Faces of YWG: Delta service agent in charge of keeping football tradition alive
February 21, 2020
You don’t need to be a frequent flyer to receive the all-star treatment from Jeff McWhinney. In fact, you don’t even need to be boarding one of the planes that sport the same logo as the one the long-time Delta Air Lines service agent proudly wears on his uniform.
The smiles, the handshakes and the personal acknowledgements he passes out, they’re all part of McWhinney’s game plan: make everyone who travels through or works at Winnipeg Richardson International Airport feel like a champion.
“Is friendly something that defines me?” asked McWhinney. “I hope so. It starts with us here. There are people that need help and you need to be able to read that. You can only make a difference if you engage.”
McWhinney has been a fixture at YWG for nearly three decades. His career took off in 1992 with Northwest Airlines before it merged with Delta. Even when he’s not on shift, McWhinney can often still be found at the airport but on the other side of the check-in counter, luggage in tow. Inside is a prized possession. A 111-year-old masterpiece made of metal which relies on McWhinney to share its story.
In 2015, the Canadian Football Hall of Fame called McWhinney to offer him the role of keeper of the Grey Cup. It’s a side job he scored thanks to his personality and encyclopedic knowledge of the CFL. As part of the gig, McWhinney escorts the trophy to each event and polishes the prize upon arrival so it always looks its best.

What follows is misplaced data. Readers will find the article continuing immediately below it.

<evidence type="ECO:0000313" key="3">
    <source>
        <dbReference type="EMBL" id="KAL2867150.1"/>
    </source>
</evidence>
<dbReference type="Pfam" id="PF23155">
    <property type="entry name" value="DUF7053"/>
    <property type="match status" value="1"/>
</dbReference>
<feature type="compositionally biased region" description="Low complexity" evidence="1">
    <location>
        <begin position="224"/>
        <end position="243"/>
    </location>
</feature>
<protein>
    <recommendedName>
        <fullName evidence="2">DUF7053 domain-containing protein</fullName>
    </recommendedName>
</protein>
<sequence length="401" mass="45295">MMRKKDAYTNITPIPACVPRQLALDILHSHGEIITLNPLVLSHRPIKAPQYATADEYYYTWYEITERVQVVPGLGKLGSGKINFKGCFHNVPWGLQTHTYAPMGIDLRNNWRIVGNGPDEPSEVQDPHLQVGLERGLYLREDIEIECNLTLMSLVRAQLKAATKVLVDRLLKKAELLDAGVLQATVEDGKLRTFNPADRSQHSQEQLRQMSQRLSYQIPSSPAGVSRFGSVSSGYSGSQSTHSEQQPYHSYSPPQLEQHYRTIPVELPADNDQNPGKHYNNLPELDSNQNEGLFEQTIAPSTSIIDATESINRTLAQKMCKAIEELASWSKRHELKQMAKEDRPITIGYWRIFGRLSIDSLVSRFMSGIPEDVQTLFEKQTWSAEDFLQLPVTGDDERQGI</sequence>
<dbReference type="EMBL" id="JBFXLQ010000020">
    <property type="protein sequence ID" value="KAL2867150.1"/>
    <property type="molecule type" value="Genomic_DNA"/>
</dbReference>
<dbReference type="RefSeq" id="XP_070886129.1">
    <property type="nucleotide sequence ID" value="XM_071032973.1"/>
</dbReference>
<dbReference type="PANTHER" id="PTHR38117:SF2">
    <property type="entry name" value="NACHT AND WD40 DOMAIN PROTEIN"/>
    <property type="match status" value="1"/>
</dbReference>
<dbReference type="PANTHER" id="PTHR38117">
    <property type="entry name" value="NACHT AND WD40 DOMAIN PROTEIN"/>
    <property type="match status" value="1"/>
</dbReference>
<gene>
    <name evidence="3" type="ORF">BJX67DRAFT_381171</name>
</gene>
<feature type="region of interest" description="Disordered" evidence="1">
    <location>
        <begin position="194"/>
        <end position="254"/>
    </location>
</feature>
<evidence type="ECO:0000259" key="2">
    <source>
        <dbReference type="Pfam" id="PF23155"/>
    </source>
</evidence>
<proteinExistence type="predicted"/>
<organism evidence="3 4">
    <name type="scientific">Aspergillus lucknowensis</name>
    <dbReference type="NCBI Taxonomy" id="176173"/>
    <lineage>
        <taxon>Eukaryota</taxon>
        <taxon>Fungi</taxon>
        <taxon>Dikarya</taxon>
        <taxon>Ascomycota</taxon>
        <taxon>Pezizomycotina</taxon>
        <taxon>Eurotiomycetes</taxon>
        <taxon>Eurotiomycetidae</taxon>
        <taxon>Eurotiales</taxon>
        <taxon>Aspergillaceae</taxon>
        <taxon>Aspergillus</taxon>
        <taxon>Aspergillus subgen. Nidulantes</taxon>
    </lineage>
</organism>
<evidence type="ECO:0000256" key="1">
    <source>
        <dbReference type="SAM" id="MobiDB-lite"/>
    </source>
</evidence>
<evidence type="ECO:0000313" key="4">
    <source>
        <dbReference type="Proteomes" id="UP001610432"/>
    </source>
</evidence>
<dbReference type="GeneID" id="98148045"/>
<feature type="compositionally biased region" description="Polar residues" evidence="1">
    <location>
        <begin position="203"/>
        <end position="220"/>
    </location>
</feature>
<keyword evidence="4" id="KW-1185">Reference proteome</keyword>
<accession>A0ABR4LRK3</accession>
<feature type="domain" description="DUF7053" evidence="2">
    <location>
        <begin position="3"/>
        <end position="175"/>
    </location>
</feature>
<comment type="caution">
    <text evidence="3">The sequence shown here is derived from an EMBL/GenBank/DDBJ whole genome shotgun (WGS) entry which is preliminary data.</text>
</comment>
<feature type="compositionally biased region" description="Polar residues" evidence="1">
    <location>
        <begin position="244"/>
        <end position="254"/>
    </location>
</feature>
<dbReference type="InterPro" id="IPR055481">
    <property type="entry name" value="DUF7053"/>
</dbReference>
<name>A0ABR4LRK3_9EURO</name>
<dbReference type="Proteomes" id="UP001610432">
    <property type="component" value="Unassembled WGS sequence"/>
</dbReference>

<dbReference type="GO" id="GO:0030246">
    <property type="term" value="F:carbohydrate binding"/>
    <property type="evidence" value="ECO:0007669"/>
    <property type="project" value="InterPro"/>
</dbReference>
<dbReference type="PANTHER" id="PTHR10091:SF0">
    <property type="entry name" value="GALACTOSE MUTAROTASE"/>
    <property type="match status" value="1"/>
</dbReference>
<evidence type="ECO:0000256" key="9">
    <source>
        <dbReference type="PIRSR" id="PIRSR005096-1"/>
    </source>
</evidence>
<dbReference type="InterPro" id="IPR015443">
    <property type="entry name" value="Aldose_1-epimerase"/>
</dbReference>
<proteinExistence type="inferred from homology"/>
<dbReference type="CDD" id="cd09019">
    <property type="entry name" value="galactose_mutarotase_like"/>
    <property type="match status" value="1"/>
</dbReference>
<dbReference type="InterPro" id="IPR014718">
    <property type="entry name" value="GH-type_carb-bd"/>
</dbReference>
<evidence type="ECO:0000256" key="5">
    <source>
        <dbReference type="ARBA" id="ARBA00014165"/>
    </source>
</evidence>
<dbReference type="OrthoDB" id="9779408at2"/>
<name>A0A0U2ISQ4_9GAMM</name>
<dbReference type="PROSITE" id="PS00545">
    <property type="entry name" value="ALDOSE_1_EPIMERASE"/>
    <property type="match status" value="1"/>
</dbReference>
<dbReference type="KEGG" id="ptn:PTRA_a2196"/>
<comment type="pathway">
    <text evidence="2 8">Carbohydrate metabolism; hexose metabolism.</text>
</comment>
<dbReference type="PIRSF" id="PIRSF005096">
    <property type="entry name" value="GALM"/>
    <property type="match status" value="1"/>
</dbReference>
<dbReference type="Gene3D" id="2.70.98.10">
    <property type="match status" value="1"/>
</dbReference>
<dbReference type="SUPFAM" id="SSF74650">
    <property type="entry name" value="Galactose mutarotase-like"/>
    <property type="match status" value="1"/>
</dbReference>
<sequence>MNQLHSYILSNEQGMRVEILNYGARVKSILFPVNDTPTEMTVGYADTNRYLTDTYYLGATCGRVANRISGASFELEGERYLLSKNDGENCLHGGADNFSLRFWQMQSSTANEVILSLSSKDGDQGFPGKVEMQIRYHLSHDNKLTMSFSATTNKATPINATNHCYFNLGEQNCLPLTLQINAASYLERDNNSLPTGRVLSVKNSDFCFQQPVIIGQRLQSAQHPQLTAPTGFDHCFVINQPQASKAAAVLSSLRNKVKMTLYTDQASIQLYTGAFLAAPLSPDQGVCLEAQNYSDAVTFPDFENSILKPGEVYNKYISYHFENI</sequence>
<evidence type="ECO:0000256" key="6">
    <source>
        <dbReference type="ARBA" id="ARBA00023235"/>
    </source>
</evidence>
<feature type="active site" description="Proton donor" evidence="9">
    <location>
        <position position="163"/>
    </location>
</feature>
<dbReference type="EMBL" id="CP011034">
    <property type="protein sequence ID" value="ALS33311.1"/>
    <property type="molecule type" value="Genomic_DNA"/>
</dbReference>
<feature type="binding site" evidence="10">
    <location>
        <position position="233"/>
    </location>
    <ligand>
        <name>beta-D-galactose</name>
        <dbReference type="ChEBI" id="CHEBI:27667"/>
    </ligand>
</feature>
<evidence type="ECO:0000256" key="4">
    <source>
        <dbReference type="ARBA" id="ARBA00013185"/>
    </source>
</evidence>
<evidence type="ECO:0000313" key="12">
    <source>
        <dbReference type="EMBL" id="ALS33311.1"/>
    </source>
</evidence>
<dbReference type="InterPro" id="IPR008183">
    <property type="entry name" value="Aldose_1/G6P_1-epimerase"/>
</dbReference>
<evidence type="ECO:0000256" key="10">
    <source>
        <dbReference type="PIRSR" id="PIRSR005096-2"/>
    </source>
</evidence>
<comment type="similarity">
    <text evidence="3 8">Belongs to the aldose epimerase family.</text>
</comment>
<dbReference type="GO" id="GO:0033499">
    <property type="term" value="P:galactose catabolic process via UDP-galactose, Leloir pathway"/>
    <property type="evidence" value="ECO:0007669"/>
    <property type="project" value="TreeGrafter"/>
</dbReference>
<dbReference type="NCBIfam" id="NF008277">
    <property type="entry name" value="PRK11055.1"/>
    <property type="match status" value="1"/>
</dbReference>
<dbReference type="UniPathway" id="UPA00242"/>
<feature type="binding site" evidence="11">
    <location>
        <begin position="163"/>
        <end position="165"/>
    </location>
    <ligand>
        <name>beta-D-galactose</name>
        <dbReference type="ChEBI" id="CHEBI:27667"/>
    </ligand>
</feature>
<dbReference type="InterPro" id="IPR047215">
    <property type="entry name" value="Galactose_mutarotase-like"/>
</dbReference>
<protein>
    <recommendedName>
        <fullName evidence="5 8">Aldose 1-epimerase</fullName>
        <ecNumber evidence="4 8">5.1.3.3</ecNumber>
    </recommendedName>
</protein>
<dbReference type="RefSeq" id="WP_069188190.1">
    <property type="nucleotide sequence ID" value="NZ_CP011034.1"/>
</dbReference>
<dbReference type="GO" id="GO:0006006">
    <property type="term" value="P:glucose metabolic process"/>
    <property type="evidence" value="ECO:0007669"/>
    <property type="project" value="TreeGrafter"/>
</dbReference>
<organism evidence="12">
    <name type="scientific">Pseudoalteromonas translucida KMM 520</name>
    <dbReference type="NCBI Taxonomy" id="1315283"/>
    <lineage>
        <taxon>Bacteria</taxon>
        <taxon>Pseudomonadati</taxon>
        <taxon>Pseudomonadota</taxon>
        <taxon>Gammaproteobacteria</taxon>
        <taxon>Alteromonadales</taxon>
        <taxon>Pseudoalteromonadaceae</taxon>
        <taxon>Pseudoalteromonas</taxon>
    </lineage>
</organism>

“Everyone gets so excited about the cup,” said McWhinney. “When I bring the cup out, it’s the same feeling every single time. It doesn’t get old for me. I love going into different cities and making someone’s day.”
McWhinney has travelled across the country countless times with the cup. One of his highlights every football season is the CFL Grey Cup game in which he presents the trophy to the championship team. This past November, he was among the first people to congratulate his hometown Winnipeg Blue Bombers on their historic victory. As thrilling as the moment was, to McWhinney, it was just another day on the job.
“If you would have asked me ten years ago, I would have said I was a Bombers fan,” said McWhinney. “I would have had a difficult time holding my emotions. But when you travel through the league and you meet administrations, you establish relationships with them. It’s difficult to choose a favourite team when you like so many people.”
However, of the 3,851 names currently on the Grey Cup, there is one he admires the most. Chiseled into the chalice under the year 1954 is Glenn McWhinney – a member of the championship winning Edmonton Eskimos and father to Jeff.
“If I’ve opened up that case 1,000 times or 20,000 times, no matter where I am it’s the first plate I touch and the last one,” said McWhinney. “Just to let him know I’m here and he’s with me.”
A lasting connection created by a cup. A reminder of memories created and the important things in life.
“Anything we do, you’ve got to be respectful,” said McWhinney. “You have to make people proud. “My dad would want it that way and it would be a shame to let him down. He made a difference.”
A legacy his son Jeff keeps strong every day.